And this matters because one of the main reasons for getting vaccinated, as far as I’m concerned, is that by doing so you’re protecting others — particularly the vulnerable who cannot have a jab.
We know that people who are vaccinated carry a lower load of virus, and clear it faster from their bodies, so there is a much lower chance they will pass it on. Vaccines, of course, can have side-effects and are not 100 per cent effective. One of the criticisms of Covid vaccines is that, despite being triple jabbed, you can still get infected and become ill.
This is true, though you’re far less likely to get seriously ill than if you were completely unprotected. And there is the consolation that you may now have ‘super immunity’. In a study by the Center for Virology and Vaccine Research in Boston in the U.S., researchers tested the blood of people who’d caught Covid after being double vaccinated.
They now had a 30-fold increase in levels of antibodies and a four-fold increase in levels of T-cells, compared with patients who had been vaccinated and who had not got Covid; which bodes well for future encounters with the virus.
And it also seems to work the other way round. I wrote in this column, before Christmas, that I had told an unvaccinated friend that I didn’t want her to come to a social gathering because of the risk she posed.
Since then, she and her husband became quite ill with Covid. And I am still suggesting, when she recovers, she might consider having a jab.
That’s because studies have shown that people who have a vaccine after they’ve been infected produce much higher levels of antibodies and T-cells than those who, like Novak Djokovic and Dr James, just rely on ‘natural’ immunity.
I’m optimistic we have Covid on the run. But I’m also convinced it will happen faster, and with less disruption, once vaccine-hesitant people realise the benefits of being jabbed.
Some people who are against mandatory vaccinations for NHS staff suggest we could test people for antibodies to Covid-19, and if they have them that would mean they are safe to work. But just because you have antibodies doesn’t mean you can’t infect others or get infected. That’s why regulators, such as the U.S. Food and Drug Administration, have recommended that antibody tests should not currently be used to evaluate a person’s level of immunity or protection from a Covid infection.
Being a bit delusional can actually be good for you!
As a natural pessimist, I’ve worked hard to look on the bright side of life and believe things will work out, as I know it’s good for me: optimists tend to live longer, be healthier and sleep better.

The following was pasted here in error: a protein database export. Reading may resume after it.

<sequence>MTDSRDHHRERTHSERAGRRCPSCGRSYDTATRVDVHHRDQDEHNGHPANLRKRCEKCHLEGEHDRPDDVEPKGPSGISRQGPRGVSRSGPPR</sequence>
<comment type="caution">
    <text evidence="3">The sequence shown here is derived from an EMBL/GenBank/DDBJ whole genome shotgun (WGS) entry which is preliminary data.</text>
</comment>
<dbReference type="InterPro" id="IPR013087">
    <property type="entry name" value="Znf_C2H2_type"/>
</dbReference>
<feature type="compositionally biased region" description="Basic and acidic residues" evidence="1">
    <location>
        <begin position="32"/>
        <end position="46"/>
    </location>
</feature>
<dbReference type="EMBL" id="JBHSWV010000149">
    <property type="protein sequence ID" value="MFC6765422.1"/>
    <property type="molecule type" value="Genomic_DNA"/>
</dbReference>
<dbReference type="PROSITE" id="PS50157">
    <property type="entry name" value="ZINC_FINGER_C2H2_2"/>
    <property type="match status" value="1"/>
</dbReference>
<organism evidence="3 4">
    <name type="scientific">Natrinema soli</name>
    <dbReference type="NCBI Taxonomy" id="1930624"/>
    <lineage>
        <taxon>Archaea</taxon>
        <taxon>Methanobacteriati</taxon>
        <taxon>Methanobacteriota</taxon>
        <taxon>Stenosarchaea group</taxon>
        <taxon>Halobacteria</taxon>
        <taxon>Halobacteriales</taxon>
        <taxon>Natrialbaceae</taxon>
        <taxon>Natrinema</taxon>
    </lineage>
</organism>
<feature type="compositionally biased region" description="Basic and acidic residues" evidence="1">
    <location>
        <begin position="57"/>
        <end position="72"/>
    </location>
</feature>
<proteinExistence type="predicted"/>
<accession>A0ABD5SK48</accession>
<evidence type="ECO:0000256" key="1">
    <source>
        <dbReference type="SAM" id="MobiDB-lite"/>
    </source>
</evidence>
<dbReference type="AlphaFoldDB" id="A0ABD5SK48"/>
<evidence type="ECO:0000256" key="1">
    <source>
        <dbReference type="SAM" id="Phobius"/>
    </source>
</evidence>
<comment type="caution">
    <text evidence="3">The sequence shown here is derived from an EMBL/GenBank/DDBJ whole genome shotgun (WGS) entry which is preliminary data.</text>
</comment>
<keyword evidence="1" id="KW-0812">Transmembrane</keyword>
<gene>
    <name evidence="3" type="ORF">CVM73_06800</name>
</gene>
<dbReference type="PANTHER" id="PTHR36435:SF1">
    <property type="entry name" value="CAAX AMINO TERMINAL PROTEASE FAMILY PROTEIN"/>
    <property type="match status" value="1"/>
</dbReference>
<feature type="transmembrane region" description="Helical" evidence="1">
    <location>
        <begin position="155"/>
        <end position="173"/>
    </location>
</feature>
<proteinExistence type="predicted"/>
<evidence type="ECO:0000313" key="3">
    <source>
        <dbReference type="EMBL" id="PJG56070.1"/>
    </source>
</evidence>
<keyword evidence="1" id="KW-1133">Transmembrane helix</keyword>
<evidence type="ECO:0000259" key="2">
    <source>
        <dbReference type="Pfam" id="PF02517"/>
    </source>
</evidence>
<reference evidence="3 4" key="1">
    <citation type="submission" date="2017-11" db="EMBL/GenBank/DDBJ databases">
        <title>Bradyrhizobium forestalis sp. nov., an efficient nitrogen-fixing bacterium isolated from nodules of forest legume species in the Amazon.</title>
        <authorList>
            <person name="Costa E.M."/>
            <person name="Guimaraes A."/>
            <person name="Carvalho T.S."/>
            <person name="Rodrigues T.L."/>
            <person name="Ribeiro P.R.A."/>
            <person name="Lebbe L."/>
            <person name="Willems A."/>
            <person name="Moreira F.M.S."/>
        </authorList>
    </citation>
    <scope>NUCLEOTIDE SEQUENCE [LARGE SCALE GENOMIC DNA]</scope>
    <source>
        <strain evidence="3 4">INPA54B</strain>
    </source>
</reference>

My wife, Clare, is an optimist and I find it galling that she refuses to share some of my more negative predictions about the future. I sometimes wonder if her optimism is a form of self-delusion.
If so, she’s not alone. According to researchers from the University of Antwerp in Belgium, self-delusion is very common. In a recent paper in the journal Philosophical Psychology, they describe different techniques we use to protect our fragile egos from the harsh realities of life. Many of these techniques, I must admit, I recognise.
First, there is the ‘reorganisation of beliefs’. An example of this is parents who are convinced their child is brilliant and blame bad grades on the teacher. Another technique, if you are determined to hold on to your beliefs, is to avoid going anywhere where those beliefs might be challenged. And if they are challenged, why not just reject what you are being told by casting doubt on the credibility of the source?
Finally, you can just tune out the stuff you don’t want to hear. Perhaps your doctor tells you that you are in good shape but could do with losing some weight. All you hear is: ‘You’re in good shape.’
Does it matter? In many circumstances a bit of self-delusion can be a good thing.
There is evidence people who put a positive spin on things are happier and better liked than those who are more realistic. And when it comes to loved ones, a study by the State University of New York in 1998 found the stronger a couple’s illusions about each other, the more likely the relationship was to survive.
The fact that I think Clare is as lovely as when we first met may well be a delusion, but it is one that makes us both happy.